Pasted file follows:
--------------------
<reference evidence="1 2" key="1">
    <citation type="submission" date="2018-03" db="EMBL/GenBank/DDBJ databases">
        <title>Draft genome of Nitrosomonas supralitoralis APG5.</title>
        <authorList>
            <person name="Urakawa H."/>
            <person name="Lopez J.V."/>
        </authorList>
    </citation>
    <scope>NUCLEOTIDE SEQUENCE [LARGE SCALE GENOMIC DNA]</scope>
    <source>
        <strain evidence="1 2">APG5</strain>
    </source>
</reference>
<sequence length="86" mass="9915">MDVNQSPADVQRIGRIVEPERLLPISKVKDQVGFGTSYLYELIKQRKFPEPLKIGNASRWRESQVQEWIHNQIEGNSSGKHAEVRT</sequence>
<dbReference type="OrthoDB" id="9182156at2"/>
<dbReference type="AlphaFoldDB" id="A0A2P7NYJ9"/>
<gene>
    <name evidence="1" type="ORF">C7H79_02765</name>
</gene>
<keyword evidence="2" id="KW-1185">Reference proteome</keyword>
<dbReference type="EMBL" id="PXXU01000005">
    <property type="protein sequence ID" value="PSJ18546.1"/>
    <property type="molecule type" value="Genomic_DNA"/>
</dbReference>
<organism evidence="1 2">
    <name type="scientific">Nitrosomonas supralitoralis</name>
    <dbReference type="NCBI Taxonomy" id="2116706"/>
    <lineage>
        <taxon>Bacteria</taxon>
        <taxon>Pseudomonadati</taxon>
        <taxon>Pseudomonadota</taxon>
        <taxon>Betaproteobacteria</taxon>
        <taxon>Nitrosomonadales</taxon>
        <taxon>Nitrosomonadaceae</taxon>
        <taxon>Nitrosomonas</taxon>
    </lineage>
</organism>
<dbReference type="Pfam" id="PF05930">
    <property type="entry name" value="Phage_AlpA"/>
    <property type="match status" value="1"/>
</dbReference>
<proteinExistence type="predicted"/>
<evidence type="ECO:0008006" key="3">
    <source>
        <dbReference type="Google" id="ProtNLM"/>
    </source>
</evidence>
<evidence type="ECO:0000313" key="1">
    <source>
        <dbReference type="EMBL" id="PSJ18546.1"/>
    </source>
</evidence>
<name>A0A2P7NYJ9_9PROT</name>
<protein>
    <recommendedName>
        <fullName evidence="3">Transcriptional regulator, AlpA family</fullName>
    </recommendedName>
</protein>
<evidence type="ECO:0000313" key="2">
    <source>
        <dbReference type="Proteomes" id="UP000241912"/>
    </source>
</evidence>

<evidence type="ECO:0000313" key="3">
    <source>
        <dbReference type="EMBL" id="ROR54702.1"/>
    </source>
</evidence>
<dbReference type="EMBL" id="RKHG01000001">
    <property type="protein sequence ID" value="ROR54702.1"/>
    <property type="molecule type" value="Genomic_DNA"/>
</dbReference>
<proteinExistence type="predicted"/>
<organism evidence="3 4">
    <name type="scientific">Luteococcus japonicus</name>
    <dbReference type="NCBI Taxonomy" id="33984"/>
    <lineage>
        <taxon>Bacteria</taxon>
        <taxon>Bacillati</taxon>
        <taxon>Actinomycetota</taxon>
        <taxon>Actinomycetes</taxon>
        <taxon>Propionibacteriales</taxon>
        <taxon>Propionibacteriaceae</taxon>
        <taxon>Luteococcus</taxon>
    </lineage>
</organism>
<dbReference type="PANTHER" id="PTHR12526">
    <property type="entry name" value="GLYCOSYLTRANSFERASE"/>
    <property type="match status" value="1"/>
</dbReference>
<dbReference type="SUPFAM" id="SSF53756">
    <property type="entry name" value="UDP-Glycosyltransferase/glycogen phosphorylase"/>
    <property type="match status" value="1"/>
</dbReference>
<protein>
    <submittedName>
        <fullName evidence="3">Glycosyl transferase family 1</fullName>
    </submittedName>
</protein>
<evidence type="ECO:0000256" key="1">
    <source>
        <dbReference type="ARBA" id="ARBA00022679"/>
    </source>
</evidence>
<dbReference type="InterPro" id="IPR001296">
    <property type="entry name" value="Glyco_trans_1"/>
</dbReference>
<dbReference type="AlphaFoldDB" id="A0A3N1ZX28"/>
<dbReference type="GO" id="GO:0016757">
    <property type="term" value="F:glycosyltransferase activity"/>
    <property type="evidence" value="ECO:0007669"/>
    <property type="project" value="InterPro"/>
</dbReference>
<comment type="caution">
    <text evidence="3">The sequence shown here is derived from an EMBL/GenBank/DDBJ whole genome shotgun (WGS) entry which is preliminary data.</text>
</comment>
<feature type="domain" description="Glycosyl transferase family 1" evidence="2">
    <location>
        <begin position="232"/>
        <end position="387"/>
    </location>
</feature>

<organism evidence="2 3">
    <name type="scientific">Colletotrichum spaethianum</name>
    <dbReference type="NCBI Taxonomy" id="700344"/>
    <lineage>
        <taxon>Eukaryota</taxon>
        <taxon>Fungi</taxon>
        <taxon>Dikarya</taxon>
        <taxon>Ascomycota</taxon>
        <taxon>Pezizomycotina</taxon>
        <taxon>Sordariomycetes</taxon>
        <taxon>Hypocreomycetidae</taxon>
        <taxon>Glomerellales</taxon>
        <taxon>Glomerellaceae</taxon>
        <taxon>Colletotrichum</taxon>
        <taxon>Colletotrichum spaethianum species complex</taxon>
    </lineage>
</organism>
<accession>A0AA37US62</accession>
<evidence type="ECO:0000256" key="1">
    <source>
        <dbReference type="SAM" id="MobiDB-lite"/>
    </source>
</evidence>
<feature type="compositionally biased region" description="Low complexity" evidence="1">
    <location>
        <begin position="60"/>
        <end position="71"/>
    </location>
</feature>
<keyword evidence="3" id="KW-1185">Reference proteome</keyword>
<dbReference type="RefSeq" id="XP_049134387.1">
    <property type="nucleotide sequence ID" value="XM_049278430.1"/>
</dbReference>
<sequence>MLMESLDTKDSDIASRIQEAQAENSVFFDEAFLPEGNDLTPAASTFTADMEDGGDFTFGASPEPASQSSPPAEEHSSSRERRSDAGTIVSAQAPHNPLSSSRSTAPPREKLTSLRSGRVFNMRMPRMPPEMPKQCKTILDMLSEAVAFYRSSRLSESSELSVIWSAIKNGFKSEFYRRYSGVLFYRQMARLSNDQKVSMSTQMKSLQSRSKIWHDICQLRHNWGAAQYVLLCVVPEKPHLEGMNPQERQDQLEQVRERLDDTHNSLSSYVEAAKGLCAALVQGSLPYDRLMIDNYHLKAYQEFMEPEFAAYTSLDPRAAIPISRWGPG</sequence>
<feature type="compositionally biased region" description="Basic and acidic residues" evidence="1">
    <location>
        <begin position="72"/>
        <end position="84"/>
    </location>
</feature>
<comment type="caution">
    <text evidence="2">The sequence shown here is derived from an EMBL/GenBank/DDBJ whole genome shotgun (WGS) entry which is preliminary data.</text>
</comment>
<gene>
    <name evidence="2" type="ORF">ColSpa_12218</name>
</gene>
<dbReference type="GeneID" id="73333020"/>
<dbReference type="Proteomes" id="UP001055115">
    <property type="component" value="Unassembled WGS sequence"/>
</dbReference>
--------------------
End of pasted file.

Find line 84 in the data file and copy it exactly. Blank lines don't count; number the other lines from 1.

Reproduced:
        <taxon>Luteococcus</taxon>